Cyclic growth of hierarchical structures in the aluminum-silicate system.

Dyonizy A, Kaminker V, Wieckowska J, Krzywicki T, Pantaleone J, Nowak P, Maselko J - J Syst Chem (2015)

Growth of conical structures for Experiment A (see Table1for concentrations). Left: Photographs of structure at various times since start of experiment, units of time are in minutes (the height of the structures shown are, from left to right, 1.3, 3.6, 6.5, 7.9, and 10.4 cm). Right: Height and width of structure as function of volumetric scale length. The vertical lines indicate when growth regimes switch.
© Copyright Policy - open-access
Related In: Results  -  Collection

License
Show All Figures
getmorefigures.php?uid=PMC4374113&req=5

Fig1: Growth of conical structures for Experiment A (see Table1for concentrations). Left: Photographs of structure at various times since start of experiment, units of time are in minutes (the height of the structures shown are, from left to right, 1.3, 3.6, 6.5, 7.9, and 10.4 cm). Right: Height and width of structure as function of volumetric scale length. The vertical lines indicate when growth regimes switch.
Mentions: For experiment A, a precipitation structure that resembles a cone is formed, see the photographs in Figure 1 (left).Figure 1

Bottom Line: This system may provide a simple model system to search for universal laws governing the growth of complex hierarchical structures.Graphical AbstractSide view of the chemical structure made from many vertical cones to form a chemical metropolis.The tallest structure is 17 cm high.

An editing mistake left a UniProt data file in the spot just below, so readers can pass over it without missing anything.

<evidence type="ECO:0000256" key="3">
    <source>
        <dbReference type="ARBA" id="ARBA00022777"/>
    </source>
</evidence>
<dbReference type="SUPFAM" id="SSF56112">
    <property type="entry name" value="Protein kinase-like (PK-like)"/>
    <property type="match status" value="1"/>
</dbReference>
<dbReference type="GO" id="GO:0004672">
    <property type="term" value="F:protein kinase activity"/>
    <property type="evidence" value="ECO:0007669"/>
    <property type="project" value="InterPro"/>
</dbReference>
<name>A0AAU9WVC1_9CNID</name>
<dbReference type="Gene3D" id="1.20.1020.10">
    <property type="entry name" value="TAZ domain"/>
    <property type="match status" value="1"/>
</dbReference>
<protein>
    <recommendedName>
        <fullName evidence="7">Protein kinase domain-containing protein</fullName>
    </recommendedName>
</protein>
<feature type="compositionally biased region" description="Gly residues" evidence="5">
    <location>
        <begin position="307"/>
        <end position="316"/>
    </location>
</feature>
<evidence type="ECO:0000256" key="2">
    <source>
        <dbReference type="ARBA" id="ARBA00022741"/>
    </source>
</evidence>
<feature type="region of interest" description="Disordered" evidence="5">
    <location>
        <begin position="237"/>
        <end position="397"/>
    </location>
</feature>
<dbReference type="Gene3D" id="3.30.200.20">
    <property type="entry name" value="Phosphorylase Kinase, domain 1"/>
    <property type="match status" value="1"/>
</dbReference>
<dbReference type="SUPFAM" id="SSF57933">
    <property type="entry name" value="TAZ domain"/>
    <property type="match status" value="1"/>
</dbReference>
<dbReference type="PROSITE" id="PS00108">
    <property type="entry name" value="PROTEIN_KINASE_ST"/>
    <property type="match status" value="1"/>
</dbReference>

View Article: PubMed Central - PubMed

Affiliation: Department of Chemistry, Technical University, Wroclaw, Poland.

ABSTRACT

Background: Biological structures grow spontaneously from a seed, using materials supplied by the environment. These structures are hierarchical, with the 'building blocks' on each level constructed from those on the lower level. To understand and model the processes that occur on many levels, and later construct them, is a difficult task. However interest in this subject is growing. It is now possible to study the spontaneous growth of hierarchical structures in simple, two component chemical systems.

Results: Aluminum-silicate systems have been observed to grow into structures that are approximately conical. These structures are composed of multiple smaller cones with several hierarchical levels of complexity. On the highest level the system resembles a metropolis, with a horizontal resource distribution network connecting vertical, conical structures. The cones are made from many smaller cones that are connected together forming a whole with unusual behavior. The growth is observed to switch periodically between the vertical and horizontal directions.

Conclusion: A structure grown in a dish is observed to have many similarities to other hierarchical systems such as biological organisms or cities. This system may provide a simple model system to search for universal laws governing the growth of complex hierarchical structures. Graphical AbstractSide view of the chemical structure made from many vertical cones to form a chemical metropolis. The tallest structure is 17 cm high.

No MeSH data available.


Related in: MedlinePlus